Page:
The Q&A session, which Powell moderated, reached a high emotional pitch, with some grandstanding, a little shouting, and a couple of slurs on Mallory-Smith’s scientific credibility. “But Carol was amazing,” Powell says. “She was very skilled at deflecting the anger directed at her, and she answered questions in a very calm way.”
As citizens wrestle with issues that have no easy answers, Extension agents often find themselves in the midst of conflict. That is a place where Extension does some of its most important work, says Powell. “We have this unique role, in that we’re able to provide research-based information. And we’re in a position to bring together factions that would otherwise silo themselves. We bring them into a neutral space, and we facilitate a civil community conversation.”
The GMO ban was approved by Jackson County voters and remains in place after surviving a court challenge. There’s no way to know whether Mallory-Smith’s presentation changed any minds. But that’s not the point, Powell says. “Even if it’s a controversial subject—especially if it’s controversial—Extension’s role is to provide scientific, politically unbiased information, and then respect people enough to let them draw their own conclusions. If we want Extension to stay relevant, we can’t back away from that challenge.”
[caption caption="Following Hurricane Harvey, OSU environmental chemist Kim Anderson sent a team to Houston to distribute passive sampling wristbands to residents worried about their exposure to toxins in flood waters. (Photo by Stephen Ward.)"] [/caption]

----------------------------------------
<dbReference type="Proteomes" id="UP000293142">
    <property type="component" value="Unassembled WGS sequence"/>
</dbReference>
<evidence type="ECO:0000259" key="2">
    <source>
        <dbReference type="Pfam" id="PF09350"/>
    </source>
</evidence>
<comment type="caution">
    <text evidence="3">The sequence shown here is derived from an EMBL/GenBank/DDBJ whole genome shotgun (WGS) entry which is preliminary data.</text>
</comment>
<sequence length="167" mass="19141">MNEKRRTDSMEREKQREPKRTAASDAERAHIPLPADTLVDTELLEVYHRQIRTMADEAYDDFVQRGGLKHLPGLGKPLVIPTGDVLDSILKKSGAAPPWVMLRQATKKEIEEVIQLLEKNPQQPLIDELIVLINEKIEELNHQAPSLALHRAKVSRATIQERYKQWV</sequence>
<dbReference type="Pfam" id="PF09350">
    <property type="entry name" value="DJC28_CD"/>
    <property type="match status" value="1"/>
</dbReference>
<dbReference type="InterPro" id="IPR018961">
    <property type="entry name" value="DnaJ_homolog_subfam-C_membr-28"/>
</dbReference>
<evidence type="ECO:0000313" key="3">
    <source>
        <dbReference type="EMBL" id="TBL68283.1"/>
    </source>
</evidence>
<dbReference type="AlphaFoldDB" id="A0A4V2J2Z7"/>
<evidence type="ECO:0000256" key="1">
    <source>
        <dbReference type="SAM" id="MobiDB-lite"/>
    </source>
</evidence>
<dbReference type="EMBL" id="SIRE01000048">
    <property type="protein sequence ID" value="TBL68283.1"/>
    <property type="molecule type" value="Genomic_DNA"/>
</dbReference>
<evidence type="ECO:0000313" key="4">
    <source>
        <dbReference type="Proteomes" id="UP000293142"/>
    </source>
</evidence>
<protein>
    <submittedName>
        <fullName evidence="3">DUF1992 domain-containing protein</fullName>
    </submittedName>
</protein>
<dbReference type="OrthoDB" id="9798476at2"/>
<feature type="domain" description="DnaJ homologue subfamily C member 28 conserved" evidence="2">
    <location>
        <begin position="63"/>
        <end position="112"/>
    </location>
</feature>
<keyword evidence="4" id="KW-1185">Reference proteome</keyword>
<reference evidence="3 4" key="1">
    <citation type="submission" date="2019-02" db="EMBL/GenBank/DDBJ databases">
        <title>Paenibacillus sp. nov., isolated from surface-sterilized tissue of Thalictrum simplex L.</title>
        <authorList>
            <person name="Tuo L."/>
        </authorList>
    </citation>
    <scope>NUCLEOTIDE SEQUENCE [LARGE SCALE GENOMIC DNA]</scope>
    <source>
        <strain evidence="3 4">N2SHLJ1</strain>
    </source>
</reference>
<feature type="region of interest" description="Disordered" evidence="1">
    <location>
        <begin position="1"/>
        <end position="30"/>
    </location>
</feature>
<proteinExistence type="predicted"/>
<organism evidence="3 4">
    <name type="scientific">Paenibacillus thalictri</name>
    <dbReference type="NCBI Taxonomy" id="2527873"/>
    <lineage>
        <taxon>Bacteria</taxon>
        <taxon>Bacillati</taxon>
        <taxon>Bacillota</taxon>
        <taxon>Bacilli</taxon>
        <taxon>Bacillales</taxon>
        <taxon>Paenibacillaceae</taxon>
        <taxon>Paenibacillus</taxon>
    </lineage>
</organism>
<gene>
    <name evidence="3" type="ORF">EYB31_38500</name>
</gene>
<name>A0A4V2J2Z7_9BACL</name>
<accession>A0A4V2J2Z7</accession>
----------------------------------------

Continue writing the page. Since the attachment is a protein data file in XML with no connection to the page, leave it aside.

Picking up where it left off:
As weary Houstonians mopped up after the freakishly powerful Hurricane Harvey, they faced a dismaying possibility: contamination from toxic chemicals lurking in the receding floodwaters. The Houston area is home to 13 Superfund sites, and also to oil refineries and other industries whose effluents contaminate water and air.
“Community members were asking for some way to measure their chemical exposure after the flooding,” says Kim Anderson. “We were all geared up and ready to go, so we offered to come down.”
Three weeks after the killer storm pummeled the city, Anderson, an environmental chemist at OSU, sent her scientific team members Peter Hoffman, Lane Tidwell, and Holly Dixon to Houston. Speaking at a community meeting, they invited flood-stricken residents to join them in a citizen-science project that involved wearing a simple wristband—a passive sampler that picks up molecules of organic chemicals in much the way your own cells do.
The colorful wristbands, invented by Anderson 8 years ago, are made of soft silicone. They can absorb thousands of organic chemicals: pesticides, hydrocarbon pollutants from wood or fossil-fuel combustion, benzene and toluene used in industrial solvents, and many others. The Houston participants were instructed to wear their wristbands for a week and then mail them to Anderson’s laboratory. There the samplers are being analyzed for more than 1,500 organic chemicals. Each participant will receive an individual report on his or her exposure. Anderson’s team will also write a general report for Houston authorities.
The post-Harvey wristband project is an example of engaging “citizen scientists” to gather and help interpret scientific data about events that affect their lives—such as natural disasters. Environmental monitoring is a good place for citizen scientists to start, Anderson says. “With innovative technologies like these passive sampling wristbands, people can contribute greatly to accurate assessments of local conditions.”
There’s a bigger payoff, too. Citizen science is engaged citizenship—it helps build a resilient community that’s better able to survive a natural disaster. “Citizen science groups have the ability to self-organize and develop important community partnerships,” Anderson says. In this way, citizen scientists engage their neighbors, helping them band together to cope not just with natural disasters but also with the smaller shocks and risks that every community faces.
See the KGW8 News video about the Houston wristband project.